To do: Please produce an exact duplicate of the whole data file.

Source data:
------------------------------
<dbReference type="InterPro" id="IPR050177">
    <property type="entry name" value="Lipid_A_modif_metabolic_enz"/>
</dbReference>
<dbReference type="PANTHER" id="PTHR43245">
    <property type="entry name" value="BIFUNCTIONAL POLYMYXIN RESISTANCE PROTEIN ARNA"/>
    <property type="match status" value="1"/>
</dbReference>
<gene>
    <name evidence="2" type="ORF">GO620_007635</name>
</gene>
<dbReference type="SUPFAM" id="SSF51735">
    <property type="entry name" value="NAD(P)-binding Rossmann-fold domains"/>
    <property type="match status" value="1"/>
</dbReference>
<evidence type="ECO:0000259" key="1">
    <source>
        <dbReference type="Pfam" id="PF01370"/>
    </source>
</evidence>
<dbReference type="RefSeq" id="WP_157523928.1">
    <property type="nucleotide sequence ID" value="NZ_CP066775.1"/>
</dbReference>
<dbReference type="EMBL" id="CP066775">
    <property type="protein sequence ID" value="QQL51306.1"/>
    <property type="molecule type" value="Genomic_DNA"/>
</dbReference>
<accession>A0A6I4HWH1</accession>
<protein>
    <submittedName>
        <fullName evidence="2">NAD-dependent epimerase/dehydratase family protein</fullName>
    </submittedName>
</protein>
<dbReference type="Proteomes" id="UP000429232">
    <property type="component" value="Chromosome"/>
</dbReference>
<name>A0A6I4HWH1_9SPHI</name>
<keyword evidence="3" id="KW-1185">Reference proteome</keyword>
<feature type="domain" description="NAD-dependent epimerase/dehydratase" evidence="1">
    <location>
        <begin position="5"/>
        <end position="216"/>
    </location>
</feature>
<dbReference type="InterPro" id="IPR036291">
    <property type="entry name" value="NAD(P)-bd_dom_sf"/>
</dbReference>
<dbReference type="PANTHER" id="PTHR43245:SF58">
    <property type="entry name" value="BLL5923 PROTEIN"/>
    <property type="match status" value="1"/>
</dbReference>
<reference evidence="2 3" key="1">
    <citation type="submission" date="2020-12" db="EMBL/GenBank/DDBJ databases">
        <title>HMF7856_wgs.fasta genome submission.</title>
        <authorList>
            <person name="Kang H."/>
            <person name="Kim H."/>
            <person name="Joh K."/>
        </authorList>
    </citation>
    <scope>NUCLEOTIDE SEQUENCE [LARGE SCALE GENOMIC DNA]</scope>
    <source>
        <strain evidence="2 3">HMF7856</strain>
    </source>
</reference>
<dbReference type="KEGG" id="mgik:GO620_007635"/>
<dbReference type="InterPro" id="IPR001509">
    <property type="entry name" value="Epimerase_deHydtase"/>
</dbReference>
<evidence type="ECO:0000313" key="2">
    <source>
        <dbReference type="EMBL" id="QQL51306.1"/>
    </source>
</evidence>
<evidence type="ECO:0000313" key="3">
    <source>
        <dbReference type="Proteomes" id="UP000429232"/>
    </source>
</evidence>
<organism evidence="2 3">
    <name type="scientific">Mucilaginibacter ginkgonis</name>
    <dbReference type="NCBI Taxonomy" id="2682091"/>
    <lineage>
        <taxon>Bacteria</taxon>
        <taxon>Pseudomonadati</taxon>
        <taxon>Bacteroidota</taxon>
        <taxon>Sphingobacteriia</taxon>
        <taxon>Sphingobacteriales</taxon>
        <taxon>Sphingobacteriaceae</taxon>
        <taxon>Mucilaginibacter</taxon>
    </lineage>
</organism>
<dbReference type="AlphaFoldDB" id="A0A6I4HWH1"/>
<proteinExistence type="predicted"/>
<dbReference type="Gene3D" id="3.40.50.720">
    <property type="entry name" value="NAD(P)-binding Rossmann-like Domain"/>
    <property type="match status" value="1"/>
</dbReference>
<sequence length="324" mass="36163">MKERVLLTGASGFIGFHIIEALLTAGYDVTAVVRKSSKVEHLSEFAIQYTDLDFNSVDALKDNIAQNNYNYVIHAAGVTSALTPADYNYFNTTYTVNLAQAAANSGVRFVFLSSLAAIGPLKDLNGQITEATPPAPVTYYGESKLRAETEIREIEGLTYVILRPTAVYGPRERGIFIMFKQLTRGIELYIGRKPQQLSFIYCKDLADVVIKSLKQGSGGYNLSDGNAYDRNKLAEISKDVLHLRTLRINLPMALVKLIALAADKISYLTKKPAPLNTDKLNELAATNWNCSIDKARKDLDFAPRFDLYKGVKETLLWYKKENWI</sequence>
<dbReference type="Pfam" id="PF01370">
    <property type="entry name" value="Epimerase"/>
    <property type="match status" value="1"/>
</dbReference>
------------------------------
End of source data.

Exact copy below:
<dbReference type="InterPro" id="IPR050177">
    <property type="entry name" value="Lipid_A_modif_metabolic_enz"/>
</dbReference>
<dbReference type="PANTHER" id="PTHR43245">
    <property type="entry name" value="BIFUNCTIONAL POLYMYXIN RESISTANCE PROTEIN ARNA"/>
    <property type="match status" value="1"/>
</dbReference>
<gene>
    <name evidence="2" type="ORF">GO620_007635</name>
</gene>
<dbReference type="SUPFAM" id="SSF51735">
    <property type="entry name" value="NAD(P)-binding Rossmann-fold domains"/>
    <property type="match status" value="1"/>
</dbReference>
<evidence type="ECO:0000259" key="1">
    <source>
        <dbReference type="Pfam" id="PF01370"/>
    </source>
</evidence>
<dbReference type="RefSeq" id="WP_157523928.1">
    <property type="nucleotide sequence ID" value="NZ_CP066775.1"/>
</dbReference>
<dbReference type="EMBL" id="CP066775">
    <property type="protein sequence ID" value="QQL51306.1"/>
    <property type="molecule type" value="Genomic_DNA"/>
</dbReference>
<accession>A0A6I4HWH1</accession>
<protein>
    <submittedName>
        <fullName evidence="2">NAD-dependent epimerase/dehydratase family protein</fullName>
    </submittedName>
</protein>
<dbReference type="Proteomes" id="UP000429232">
    <property type="component" value="Chromosome"/>
</dbReference>
<name>A0A6I4HWH1_9SPHI</name>
<keyword evidence="3" id="KW-1185">Reference proteome</keyword>
<feature type="domain" description="NAD-dependent epimerase/dehydratase" evidence="1">
    <location>
        <begin position="5"/>
        <end position="216"/>
    </location>
</feature>
<dbReference type="InterPro" id="IPR036291">
    <property type="entry name" value="NAD(P)-bd_dom_sf"/>
</dbReference>
<dbReference type="PANTHER" id="PTHR43245:SF58">
    <property type="entry name" value="BLL5923 PROTEIN"/>
    <property type="match status" value="1"/>
</dbReference>
<reference evidence="2 3" key="1">
    <citation type="submission" date="2020-12" db="EMBL/GenBank/DDBJ databases">
        <title>HMF7856_wgs.fasta genome submission.</title>
        <authorList>
            <person name="Kang H."/>
            <person name="Kim H."/>
            <person name="Joh K."/>
        </authorList>
    </citation>
    <scope>NUCLEOTIDE SEQUENCE [LARGE SCALE GENOMIC DNA]</scope>
    <source>
        <strain evidence="2 3">HMF7856</strain>
    </source>
</reference>
<dbReference type="KEGG" id="mgik:GO620_007635"/>
<dbReference type="InterPro" id="IPR001509">
    <property type="entry name" value="Epimerase_deHydtase"/>
</dbReference>
<evidence type="ECO:0000313" key="2">
    <source>
        <dbReference type="EMBL" id="QQL51306.1"/>
    </source>
</evidence>
<evidence type="ECO:0000313" key="3">
    <source>
        <dbReference type="Proteomes" id="UP000429232"/>
    </source>
</evidence>
<organism evidence="2 3">
    <name type="scientific">Mucilaginibacter ginkgonis</name>
    <dbReference type="NCBI Taxonomy" id="2682091"/>
    <lineage>
        <taxon>Bacteria</taxon>
        <taxon>Pseudomonadati</taxon>
        <taxon>Bacteroidota</taxon>
        <taxon>Sphingobacteriia</taxon>
        <taxon>Sphingobacteriales</taxon>
        <taxon>Sphingobacteriaceae</taxon>
        <taxon>Mucilaginibacter</taxon>
    </lineage>
</organism>
<dbReference type="AlphaFoldDB" id="A0A6I4HWH1"/>
<proteinExistence type="predicted"/>
<dbReference type="Gene3D" id="3.40.50.720">
    <property type="entry name" value="NAD(P)-binding Rossmann-like Domain"/>
    <property type="match status" value="1"/>
</dbReference>
<sequence length="324" mass="36163">MKERVLLTGASGFIGFHIIEALLTAGYDVTAVVRKSSKVEHLSEFAIQYTDLDFNSVDALKDNIAQNNYNYVIHAAGVTSALTPADYNYFNTTYTVNLAQAAANSGVRFVFLSSLAAIGPLKDLNGQITEATPPAPVTYYGESKLRAETEIREIEGLTYVILRPTAVYGPRERGIFIMFKQLTRGIELYIGRKPQQLSFIYCKDLADVVIKSLKQGSGGYNLSDGNAYDRNKLAEISKDVLHLRTLRINLPMALVKLIALAADKISYLTKKPAPLNTDKLNELAATNWNCSIDKARKDLDFAPRFDLYKGVKETLLWYKKENWI</sequence>
<dbReference type="Pfam" id="PF01370">
    <property type="entry name" value="Epimerase"/>
    <property type="match status" value="1"/>
</dbReference>